For normal PAL inputs, you need to adjust menu item No 147 (APACON_PEAK_FREQ) to 0.

For 1080i component input, adjust menu item No 150 (APACON_PEAK_FREQ) to 0.

Don’t forget to press the “ENTER” key on the remote to make the changes stick after changing the value to 0.

I seem to remember there was some other setting that is not mentioned in the manual, but I can’t find my notes.

Anyway, the settings above are the most important ones.

I highly recommend doing a manual convergence adjustment using the wonderful 117 point service mode convergence system.

You will need to remove the lower front panel and also the lower of the two wooden covers to get access to the left front of the main circuit board where the little blue button for the service mode convergence lives.

I have not bothered to replace the wooden cover plate, and have not replaced the screws holding the plastic front panel in place as the front panel is also held on by four pins that go into rubber grommets, just like the grill on a HiFi speaker. The screws are only needed to keep the front panel in place during transport.

This allows easy and quick access to the service convergence button whenever required.

All adjustments are made using the remote and each of the TV’s inputs are adjusted separately.

You should only adjust the red and blue guns to overlay the green.

The green is master and should only be adjusted to correct for geometric errors and should not need much, if any adjustment.

Don’t try this without the service manual. You will need the manual to understand how the remote is used for adjustment.

If you don’t understand the manual, post me for some assistance.

I also recommend turning off (-31) or at least down the sharpness in the normal user “Picture” menu, the 0 setting is NOT off.

This one is up to you, but once you have the Hitachi working properly you should find sharpening in the TV unnecessary. Sharpening increases noise and compression artifacts and dose not increase real detail, just contrast on edges.

I have just completed some adventurous modification to my 57” Hitachi which involved blacking out everything inside the cabinet with flat black paint and black cloth to reduce reflections, as well as repositioning the CRT support frame to shorten the light path to the screen and remove overscan without reducing resolution as is normally required if the picture size is adjusted in the service menu or a custom resolution like 1776x1000 is used with a HTPC.

I am now able to use 10% more of the CRT screen surface area for display and can run a full 1920x1080 from my HTPC with zero overscan.

I have to say that the results of these modifications have been better then I expected and picture quality has dramatically improved. It only cost me $15 and about 3 hours of my time to perform. I now have a very noticeably sharper and higher resolution picture with more intense colour and increased contrast.

It’s all grins around here, I can tell you. :blink:



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Now thats dedication, I hope you took pictures and documented as you went!! ;-)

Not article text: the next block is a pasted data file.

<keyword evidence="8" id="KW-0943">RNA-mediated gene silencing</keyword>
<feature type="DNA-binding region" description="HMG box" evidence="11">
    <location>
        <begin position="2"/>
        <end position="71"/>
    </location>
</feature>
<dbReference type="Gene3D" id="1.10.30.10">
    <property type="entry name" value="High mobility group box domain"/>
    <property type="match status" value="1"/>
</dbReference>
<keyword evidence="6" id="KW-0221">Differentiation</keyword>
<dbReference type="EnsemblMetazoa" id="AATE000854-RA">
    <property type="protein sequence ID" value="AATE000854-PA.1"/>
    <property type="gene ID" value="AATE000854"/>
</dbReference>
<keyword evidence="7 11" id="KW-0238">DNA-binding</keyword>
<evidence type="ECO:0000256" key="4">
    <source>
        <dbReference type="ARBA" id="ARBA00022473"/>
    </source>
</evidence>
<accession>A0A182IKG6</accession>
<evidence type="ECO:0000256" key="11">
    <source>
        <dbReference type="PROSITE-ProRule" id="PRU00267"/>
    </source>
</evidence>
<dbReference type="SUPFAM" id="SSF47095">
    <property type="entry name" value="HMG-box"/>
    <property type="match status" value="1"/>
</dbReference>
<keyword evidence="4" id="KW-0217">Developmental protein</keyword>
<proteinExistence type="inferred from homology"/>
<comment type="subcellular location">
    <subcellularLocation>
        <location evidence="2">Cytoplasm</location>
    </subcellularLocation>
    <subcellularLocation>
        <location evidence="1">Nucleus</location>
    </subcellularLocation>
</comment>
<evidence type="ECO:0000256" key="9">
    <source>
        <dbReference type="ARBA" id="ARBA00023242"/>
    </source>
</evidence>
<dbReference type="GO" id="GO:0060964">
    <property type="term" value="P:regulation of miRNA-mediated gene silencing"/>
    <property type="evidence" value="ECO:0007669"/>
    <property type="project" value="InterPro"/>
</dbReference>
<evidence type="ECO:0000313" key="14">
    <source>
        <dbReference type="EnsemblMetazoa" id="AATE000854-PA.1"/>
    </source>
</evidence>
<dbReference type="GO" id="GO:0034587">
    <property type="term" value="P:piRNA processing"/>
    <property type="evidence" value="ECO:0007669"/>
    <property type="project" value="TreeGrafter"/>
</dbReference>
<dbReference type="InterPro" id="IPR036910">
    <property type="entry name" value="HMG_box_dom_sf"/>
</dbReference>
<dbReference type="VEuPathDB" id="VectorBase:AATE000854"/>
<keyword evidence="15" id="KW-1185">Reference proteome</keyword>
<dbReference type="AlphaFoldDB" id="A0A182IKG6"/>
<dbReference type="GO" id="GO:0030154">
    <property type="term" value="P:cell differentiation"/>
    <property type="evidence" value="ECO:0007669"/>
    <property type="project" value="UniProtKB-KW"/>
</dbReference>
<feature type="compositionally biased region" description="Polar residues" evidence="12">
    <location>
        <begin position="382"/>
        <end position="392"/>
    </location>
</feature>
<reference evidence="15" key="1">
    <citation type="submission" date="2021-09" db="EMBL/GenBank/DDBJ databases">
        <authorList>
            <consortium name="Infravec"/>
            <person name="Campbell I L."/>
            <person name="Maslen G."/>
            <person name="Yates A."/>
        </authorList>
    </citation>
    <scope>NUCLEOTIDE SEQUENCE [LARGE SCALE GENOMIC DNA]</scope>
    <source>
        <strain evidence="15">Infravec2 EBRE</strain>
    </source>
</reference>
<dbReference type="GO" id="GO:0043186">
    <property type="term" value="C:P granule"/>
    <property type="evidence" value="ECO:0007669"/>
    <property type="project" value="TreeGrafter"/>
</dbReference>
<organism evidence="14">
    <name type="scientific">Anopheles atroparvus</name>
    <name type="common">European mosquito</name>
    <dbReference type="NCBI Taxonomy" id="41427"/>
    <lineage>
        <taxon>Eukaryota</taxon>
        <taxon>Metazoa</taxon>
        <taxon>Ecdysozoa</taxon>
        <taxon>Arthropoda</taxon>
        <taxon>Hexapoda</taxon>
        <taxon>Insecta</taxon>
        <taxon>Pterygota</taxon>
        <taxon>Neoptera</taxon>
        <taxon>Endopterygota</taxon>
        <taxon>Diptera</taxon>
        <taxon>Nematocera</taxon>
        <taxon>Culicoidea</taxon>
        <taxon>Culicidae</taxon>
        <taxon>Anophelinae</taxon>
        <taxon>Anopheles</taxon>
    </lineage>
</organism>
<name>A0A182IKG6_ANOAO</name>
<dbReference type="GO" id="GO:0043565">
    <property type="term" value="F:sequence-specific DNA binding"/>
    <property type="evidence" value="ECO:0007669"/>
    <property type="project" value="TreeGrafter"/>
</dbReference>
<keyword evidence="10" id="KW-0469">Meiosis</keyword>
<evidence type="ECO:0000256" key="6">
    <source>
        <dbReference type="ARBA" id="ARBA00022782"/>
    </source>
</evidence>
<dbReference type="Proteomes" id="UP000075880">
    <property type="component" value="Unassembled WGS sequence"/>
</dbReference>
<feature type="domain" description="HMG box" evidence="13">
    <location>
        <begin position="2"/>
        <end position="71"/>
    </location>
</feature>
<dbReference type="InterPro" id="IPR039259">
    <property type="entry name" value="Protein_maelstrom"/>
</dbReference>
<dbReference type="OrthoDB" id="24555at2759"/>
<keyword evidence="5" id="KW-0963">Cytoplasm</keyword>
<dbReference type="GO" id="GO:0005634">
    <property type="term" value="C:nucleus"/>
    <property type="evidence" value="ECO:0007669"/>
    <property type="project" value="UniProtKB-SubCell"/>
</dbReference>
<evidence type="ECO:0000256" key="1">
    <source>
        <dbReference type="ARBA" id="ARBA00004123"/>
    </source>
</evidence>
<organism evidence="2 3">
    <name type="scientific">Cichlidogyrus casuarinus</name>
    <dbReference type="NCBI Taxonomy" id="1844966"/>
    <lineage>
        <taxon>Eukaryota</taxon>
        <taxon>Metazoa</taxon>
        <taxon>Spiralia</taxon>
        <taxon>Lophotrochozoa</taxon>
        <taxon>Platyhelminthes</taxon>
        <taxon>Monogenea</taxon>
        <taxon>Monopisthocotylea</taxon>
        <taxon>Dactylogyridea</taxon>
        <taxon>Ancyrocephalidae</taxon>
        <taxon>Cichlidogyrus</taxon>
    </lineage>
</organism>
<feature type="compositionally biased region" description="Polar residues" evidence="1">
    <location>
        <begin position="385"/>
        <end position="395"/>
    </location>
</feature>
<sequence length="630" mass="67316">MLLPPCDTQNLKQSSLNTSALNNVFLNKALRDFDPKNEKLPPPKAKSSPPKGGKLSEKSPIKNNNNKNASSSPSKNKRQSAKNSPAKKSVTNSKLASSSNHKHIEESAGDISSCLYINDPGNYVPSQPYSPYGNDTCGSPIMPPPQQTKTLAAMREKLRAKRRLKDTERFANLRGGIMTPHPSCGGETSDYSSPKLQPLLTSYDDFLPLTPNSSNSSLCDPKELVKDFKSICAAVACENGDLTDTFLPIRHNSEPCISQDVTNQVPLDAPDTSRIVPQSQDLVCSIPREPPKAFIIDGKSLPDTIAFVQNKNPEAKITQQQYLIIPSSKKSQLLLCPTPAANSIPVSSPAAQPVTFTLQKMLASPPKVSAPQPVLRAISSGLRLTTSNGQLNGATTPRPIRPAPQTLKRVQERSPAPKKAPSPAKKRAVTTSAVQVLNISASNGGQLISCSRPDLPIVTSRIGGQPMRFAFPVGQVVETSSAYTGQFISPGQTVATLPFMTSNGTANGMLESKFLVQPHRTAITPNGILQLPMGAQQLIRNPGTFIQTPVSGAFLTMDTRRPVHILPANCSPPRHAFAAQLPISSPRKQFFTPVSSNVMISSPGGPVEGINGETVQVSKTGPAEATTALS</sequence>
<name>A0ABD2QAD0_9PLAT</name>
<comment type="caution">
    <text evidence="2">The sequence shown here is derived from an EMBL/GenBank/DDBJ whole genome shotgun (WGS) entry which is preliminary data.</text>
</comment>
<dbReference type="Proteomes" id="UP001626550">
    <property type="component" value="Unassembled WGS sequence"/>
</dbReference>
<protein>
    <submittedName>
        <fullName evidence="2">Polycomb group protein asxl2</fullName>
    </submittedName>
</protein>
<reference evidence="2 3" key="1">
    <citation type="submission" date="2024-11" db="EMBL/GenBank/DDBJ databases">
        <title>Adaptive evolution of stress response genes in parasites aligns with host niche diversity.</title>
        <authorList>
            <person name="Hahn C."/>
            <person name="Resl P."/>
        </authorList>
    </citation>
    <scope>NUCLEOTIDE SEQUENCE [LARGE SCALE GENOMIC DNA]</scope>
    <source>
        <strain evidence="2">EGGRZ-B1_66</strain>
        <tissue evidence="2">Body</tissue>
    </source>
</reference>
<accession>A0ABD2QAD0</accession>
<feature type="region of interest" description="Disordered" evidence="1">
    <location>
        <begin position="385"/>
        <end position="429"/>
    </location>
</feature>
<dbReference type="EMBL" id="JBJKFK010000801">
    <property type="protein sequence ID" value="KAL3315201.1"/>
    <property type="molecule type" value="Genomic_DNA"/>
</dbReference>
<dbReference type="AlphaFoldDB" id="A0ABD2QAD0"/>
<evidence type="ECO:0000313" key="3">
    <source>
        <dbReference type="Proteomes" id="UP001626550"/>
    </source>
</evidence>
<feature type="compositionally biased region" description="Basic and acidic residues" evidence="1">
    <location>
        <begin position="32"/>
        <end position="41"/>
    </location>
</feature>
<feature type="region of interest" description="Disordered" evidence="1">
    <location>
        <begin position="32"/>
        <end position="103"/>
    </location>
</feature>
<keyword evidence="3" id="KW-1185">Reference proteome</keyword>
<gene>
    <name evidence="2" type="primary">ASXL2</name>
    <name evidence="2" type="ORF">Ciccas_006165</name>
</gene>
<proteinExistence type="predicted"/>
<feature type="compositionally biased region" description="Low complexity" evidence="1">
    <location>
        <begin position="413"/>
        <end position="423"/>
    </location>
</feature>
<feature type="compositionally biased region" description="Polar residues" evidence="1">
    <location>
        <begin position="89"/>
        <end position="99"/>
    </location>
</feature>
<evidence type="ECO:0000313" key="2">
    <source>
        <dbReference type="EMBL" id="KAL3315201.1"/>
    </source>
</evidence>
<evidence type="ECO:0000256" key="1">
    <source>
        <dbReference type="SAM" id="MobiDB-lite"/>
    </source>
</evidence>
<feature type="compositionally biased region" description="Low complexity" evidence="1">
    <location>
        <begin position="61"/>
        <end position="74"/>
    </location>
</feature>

Sounds very interesting - especially as im probably going to be a Hitachi owner also (unless they are a LOT more expensive than I got my 57VW9UA for!)

Is this blue convergence button on the PCB itself? - could it be re-located (or replaced) with an externally (or easier) accessable button?



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The convergence button is on the left front edge of the circuit board.

An external button could be added by soldering extension wires to the board and adding an extra button mounted on the case somewhere but I cannot be bothered to do that as it only takes me 10 seconds to lift of the front panel and push the button. It’s just not a big problem for me.

The modification I have done to my Hitachi to shorten the light path is very simple and only involves removing the screen, removing 4 mounting bolts for the CRT mounting frame and inserting some craftwood blocks under the frame to raise it by 70mm.

I then needed to adjust lens focus, geometry, convergence and screen size and position. It was not difficult at all.

Blacking out the case involved carefully masking up the mirror, covering the CRT lenses and painting the case innards with a can of flat black spay paint.

Not exactly rocket science and it should have been done in the factory. :blink:

I then covered the bottom of the case with black cloth to cover some internal wiring and the magic focus circuit board that could not be painted.

Blacking out the case like this is a common RPTV mod, but I have never heard of anyone shortening the light path by raising the CRT’s. I think I am a pioneer in that respect. :P

I’ll post my mod on AVS forum and see how the boys there like it.



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dont want to sound like a silly newbie, but how exactly do you access this service menu?  Like kearns said, this is an absolute nightmare to work through for a non-techie.

You NEED the service manual.

Have you got one yet?

It explains everything.

Don’t even consider doing anything without it.



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Simple enough for the things you will be doing.

I'll help you if required.

Convergence adjustment is very simple to do.

The one thing that really needs doing on the Hitachi is gray scale adjustment to get the colour accurate, but I very much doubt that is within your capabilities. So start looking for an experienced technician with a colour analyzer.